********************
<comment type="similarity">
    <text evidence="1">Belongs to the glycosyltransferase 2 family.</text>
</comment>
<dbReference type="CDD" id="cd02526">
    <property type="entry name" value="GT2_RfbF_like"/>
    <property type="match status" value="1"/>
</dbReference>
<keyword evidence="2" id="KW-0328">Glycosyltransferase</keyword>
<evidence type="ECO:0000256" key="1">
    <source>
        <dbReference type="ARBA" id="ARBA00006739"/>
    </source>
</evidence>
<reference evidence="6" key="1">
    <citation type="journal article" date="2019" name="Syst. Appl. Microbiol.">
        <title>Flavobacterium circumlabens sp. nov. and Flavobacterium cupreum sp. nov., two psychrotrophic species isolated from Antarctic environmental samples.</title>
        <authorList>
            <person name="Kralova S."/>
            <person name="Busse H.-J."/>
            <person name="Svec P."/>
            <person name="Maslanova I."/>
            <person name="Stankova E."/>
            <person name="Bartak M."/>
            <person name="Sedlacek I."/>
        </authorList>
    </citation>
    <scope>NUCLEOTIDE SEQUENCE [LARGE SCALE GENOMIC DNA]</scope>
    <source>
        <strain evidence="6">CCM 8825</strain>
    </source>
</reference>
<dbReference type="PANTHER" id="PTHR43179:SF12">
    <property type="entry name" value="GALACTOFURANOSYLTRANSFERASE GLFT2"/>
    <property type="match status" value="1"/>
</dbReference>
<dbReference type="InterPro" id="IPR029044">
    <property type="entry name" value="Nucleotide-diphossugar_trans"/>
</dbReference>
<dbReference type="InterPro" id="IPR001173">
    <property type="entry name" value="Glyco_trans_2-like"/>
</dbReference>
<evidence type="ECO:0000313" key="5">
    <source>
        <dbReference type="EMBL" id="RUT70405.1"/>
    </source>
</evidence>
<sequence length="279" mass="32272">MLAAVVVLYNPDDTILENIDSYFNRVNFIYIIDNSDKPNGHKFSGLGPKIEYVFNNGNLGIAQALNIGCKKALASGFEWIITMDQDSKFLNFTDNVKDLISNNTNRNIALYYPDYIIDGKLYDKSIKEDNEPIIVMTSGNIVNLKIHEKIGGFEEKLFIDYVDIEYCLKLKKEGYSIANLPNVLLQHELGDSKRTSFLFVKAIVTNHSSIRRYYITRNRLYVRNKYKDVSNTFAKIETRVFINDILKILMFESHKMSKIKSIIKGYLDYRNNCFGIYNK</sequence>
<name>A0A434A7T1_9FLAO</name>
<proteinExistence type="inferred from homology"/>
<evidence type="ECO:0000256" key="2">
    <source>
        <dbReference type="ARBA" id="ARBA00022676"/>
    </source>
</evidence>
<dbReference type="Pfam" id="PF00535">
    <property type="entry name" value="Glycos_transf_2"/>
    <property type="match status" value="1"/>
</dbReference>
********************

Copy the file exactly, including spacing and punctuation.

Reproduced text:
<comment type="similarity">
    <text evidence="1">Belongs to the glycosyltransferase 2 family.</text>
</comment>
<dbReference type="CDD" id="cd02526">
    <property type="entry name" value="GT2_RfbF_like"/>
    <property type="match status" value="1"/>
</dbReference>
<keyword evidence="2" id="KW-0328">Glycosyltransferase</keyword>
<evidence type="ECO:0000256" key="1">
    <source>
        <dbReference type="ARBA" id="ARBA00006739"/>
    </source>
</evidence>
<reference evidence="6" key="1">
    <citation type="journal article" date="2019" name="Syst. Appl. Microbiol.">
        <title>Flavobacterium circumlabens sp. nov. and Flavobacterium cupreum sp. nov., two psychrotrophic species isolated from Antarctic environmental samples.</title>
        <authorList>
            <person name="Kralova S."/>
            <person name="Busse H.-J."/>
            <person name="Svec P."/>
            <person name="Maslanova I."/>
            <person name="Stankova E."/>
            <person name="Bartak M."/>
            <person name="Sedlacek I."/>
        </authorList>
    </citation>
    <scope>NUCLEOTIDE SEQUENCE [LARGE SCALE GENOMIC DNA]</scope>
    <source>
        <strain evidence="6">CCM 8825</strain>
    </source>
</reference>
<dbReference type="PANTHER" id="PTHR43179:SF12">
    <property type="entry name" value="GALACTOFURANOSYLTRANSFERASE GLFT2"/>
    <property type="match status" value="1"/>
</dbReference>
<dbReference type="InterPro" id="IPR029044">
    <property type="entry name" value="Nucleotide-diphossugar_trans"/>
</dbReference>
<dbReference type="InterPro" id="IPR001173">
    <property type="entry name" value="Glyco_trans_2-like"/>
</dbReference>
<evidence type="ECO:0000313" key="5">
    <source>
        <dbReference type="EMBL" id="RUT70405.1"/>
    </source>
</evidence>
<sequence length="279" mass="32272">MLAAVVVLYNPDDTILENIDSYFNRVNFIYIIDNSDKPNGHKFSGLGPKIEYVFNNGNLGIAQALNIGCKKALASGFEWIITMDQDSKFLNFTDNVKDLISNNTNRNIALYYPDYIIDGKLYDKSIKEDNEPIIVMTSGNIVNLKIHEKIGGFEEKLFIDYVDIEYCLKLKKEGYSIANLPNVLLQHELGDSKRTSFLFVKAIVTNHSSIRRYYITRNRLYVRNKYKDVSNTFAKIETRVFINDILKILMFESHKMSKIKSIIKGYLDYRNNCFGIYNK</sequence>
<name>A0A434A7T1_9FLAO</name>
<proteinExistence type="inferred from homology"/>
<evidence type="ECO:0000256" key="2">
    <source>
        <dbReference type="ARBA" id="ARBA00022676"/>
    </source>
</evidence>
<dbReference type="Pfam" id="PF00535">
    <property type="entry name" value="Glycos_transf_2"/>
    <property type="match status" value="1"/>
</dbReference>